Sanding The Area

When the fixed areas are dry, you need to sand down the entire ceiling. It removes all the excess little areas that might still have some popcorn texture and evens out the ceiling, so you have a smooth surface to work with. 

Again, ensure you use a dust mask, goggles, and gloves as a precaution to keep any remaining popcorn dust away from you. Vacuum all the dust and debris before moving on. 

Priming The Area

Can Popcorn Ceilings Be Sanded Down

The last step you need to take is to prime the ceiling. You can use a spray primer, or you can use a roller. Apply two coats of primer, making sure to let the first coat dry thoroughly before applying the second coat. When the primer is completely dry, you can begin work on your new ceiling. 

Ceiling Options After Removing Popcorn Ceiling Texture

After prepping the ceiling, you can now choose what you want to do with your ceiling. A few attractive options include:

Vinyl Or PVC Ceiling Tiles

Vinyl or PVC ceiling tiles are lightweight, easy to install, and last, decades if you maintain them properly. These tiles are also waterproof and mold resistant. They come in various colors and can have many different designs that will stand out or match the rest of the room. 

Painting Your Ceiling 

One of the cheapest and easy ways to finish your ceiling is to paint the ceiling. After you have prepped and primed the ceiling, you only need to paint the ceiling with two or three coats of paint, and you are done.

Install Wooden Ceiling Planks 

wooden plank

You can install wooden ceiling planks. You can install wooden planks as a ceiling alternative. You can use tongue and groove planks that fit perfectly together or regular planks that you can stain any color for a rustic look.

You Can Retexture Your Ceiling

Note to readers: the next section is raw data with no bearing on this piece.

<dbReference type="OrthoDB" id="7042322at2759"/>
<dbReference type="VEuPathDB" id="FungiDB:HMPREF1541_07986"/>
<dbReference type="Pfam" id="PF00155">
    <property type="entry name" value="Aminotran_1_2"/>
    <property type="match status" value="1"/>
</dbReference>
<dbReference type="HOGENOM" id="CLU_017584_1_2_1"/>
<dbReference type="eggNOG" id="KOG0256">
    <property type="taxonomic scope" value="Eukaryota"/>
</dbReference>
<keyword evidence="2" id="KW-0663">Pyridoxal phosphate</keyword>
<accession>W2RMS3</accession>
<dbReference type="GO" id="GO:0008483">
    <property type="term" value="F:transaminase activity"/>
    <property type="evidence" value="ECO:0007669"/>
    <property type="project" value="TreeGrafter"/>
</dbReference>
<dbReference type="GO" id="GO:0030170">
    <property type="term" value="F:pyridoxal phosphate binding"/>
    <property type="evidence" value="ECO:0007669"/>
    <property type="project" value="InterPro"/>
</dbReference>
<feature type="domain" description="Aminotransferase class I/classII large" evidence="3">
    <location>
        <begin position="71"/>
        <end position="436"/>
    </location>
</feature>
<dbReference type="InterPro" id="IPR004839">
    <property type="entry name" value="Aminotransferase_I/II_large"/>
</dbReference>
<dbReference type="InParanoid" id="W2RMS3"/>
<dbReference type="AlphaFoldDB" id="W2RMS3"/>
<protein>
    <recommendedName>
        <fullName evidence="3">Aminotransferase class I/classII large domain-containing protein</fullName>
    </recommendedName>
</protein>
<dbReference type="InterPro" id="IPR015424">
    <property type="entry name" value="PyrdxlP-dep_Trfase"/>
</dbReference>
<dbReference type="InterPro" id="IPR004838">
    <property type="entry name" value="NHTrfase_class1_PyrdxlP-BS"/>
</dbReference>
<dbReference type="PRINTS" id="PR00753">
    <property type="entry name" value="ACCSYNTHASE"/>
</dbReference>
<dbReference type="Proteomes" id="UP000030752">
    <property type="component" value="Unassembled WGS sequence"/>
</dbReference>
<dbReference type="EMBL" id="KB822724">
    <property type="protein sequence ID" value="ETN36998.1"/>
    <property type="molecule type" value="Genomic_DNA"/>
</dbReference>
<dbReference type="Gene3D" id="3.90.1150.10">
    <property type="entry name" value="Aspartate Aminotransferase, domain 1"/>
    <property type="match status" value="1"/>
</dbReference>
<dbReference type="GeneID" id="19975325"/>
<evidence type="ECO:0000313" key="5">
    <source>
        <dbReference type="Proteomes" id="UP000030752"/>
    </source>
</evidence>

Some people like the look of a textured ceiling and only want to eliminate the toxic popcorn ceiling, not the look. Then you can use styrofoam balls mixed with joint compound or joint compound and a textured sponge to create the textured look you are going for. 

The only other step when choosing this ceiling method is to paint the ceiling after the texture has dried. You can also add molding to finish off the look of the ceiling.


What do you do after removing the popcorn texture from your ceiling? First, you prep and prime the ceiling so you can redo the ceiling your way. You can choose one of many ways to redo your ceiling, including vinyl ceiling tiles, paint it, install wooden ceiling tiles, etc. 

Use protection when preparing the ceiling, as there might be minor areas that still have a slight texture left. The PPE will protect your lungs and skin from any further contact with the asbestos that can be present in the popcorn texture dust.  

Photo of author

Barry Gray

Hi, I’m Barry. I’ve loved woodworking and bringing things back to life for more years than I care to remember. I hope my passion for tools comes across loud and clear in everything you read here on The Tool Square.